Discrete Choice Experiments in Health Economics
Seminar Room 1, Newton Institute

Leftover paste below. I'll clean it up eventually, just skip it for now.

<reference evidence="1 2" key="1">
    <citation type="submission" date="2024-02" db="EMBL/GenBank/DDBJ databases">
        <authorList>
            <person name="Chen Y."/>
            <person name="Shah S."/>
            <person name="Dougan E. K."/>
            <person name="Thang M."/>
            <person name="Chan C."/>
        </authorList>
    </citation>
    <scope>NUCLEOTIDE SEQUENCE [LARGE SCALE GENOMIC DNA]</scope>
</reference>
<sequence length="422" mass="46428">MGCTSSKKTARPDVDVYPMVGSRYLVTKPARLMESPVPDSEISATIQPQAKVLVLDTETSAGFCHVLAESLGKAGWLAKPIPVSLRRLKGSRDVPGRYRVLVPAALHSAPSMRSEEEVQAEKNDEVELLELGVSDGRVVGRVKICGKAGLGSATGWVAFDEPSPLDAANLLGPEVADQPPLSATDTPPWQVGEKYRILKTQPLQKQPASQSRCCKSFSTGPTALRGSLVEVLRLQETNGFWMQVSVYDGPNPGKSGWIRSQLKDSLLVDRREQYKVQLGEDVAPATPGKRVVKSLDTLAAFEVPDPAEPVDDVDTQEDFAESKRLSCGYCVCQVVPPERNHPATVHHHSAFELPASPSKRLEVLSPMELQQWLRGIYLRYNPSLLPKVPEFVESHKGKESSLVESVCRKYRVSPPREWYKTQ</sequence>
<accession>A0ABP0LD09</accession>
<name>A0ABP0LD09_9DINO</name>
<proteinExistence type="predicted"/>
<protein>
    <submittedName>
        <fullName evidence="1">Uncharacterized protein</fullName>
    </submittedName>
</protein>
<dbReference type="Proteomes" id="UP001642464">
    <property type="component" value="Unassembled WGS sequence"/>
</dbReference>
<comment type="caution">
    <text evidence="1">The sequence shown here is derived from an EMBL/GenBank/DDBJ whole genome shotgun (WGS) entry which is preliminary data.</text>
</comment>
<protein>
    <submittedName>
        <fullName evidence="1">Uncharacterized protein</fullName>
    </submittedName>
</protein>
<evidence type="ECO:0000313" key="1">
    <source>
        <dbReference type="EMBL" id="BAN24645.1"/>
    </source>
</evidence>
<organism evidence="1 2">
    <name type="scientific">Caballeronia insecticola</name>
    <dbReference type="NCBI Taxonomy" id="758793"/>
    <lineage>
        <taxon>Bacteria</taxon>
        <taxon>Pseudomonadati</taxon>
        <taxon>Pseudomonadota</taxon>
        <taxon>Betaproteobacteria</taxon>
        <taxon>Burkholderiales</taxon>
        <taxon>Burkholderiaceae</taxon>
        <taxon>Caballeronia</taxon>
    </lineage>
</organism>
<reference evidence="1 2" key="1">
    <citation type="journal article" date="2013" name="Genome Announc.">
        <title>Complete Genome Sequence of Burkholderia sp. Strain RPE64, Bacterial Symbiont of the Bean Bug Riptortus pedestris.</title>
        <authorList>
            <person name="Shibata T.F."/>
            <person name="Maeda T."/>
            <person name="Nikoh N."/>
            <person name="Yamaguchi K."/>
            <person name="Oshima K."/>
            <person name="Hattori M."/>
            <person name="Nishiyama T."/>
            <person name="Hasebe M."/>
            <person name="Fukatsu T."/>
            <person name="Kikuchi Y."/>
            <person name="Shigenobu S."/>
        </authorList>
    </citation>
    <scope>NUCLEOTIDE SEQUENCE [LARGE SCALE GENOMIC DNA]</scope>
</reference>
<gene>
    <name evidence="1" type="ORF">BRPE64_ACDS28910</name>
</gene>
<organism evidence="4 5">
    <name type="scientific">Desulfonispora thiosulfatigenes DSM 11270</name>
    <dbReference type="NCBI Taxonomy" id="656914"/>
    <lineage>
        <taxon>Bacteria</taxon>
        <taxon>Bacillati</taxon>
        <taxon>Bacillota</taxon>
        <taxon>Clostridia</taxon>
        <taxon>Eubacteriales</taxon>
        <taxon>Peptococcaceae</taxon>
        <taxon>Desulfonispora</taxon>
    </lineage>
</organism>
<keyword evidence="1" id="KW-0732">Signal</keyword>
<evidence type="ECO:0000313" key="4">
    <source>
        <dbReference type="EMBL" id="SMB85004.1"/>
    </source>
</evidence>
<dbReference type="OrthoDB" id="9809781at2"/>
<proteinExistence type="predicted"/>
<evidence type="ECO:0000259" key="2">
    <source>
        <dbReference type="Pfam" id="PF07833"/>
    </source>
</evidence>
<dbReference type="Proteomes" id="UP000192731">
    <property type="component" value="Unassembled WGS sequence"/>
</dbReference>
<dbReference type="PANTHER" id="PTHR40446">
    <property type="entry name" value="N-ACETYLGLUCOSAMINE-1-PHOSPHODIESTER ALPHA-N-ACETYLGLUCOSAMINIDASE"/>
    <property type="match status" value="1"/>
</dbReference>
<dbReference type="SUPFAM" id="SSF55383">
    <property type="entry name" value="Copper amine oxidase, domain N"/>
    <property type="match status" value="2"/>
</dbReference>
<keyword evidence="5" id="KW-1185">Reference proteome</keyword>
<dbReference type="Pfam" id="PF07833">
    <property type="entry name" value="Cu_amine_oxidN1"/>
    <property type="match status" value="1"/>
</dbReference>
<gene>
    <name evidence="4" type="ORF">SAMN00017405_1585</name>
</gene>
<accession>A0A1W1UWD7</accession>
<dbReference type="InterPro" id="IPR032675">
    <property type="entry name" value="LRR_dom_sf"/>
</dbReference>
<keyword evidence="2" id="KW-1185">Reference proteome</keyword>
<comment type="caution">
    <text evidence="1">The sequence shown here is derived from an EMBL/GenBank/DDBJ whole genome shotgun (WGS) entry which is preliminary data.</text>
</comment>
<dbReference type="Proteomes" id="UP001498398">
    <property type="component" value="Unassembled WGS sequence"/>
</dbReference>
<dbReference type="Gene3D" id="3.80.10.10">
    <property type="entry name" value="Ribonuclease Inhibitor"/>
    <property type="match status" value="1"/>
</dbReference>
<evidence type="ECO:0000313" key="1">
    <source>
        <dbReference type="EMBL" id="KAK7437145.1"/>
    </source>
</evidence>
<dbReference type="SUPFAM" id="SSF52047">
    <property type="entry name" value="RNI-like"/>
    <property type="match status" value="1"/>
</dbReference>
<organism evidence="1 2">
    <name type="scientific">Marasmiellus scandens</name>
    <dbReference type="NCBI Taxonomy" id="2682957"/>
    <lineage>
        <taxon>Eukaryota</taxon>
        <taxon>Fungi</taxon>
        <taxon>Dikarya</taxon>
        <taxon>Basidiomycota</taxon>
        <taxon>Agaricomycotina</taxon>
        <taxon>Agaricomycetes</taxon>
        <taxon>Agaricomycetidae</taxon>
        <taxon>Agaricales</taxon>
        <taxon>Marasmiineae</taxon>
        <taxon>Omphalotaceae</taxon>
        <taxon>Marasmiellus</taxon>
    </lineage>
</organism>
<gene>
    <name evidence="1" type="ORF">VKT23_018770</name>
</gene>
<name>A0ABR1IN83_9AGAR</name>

Since their introduction in health economics in the early 1990s, there has been an increased interest in the use of discrete choice experiments (DCEs), both at the applied and methodological level. At the applied level, whilst the technique was introduced into health economics to go beyond narrow definitions of health benefits (Quality Adjusted Life Years, QALYs), and value broader measures of utility (patient experiences/well being), the technique is being applied to address an ever increasing range of policy questions. Methodologically developments have also been made with respect to methods for developing attributes and levels, techniques for defining choice sets to present to individuals (experimental design) and methods for analysis of response data. This talk considers the journey of DCEs in health economics, discussing both where we are, and where we should go.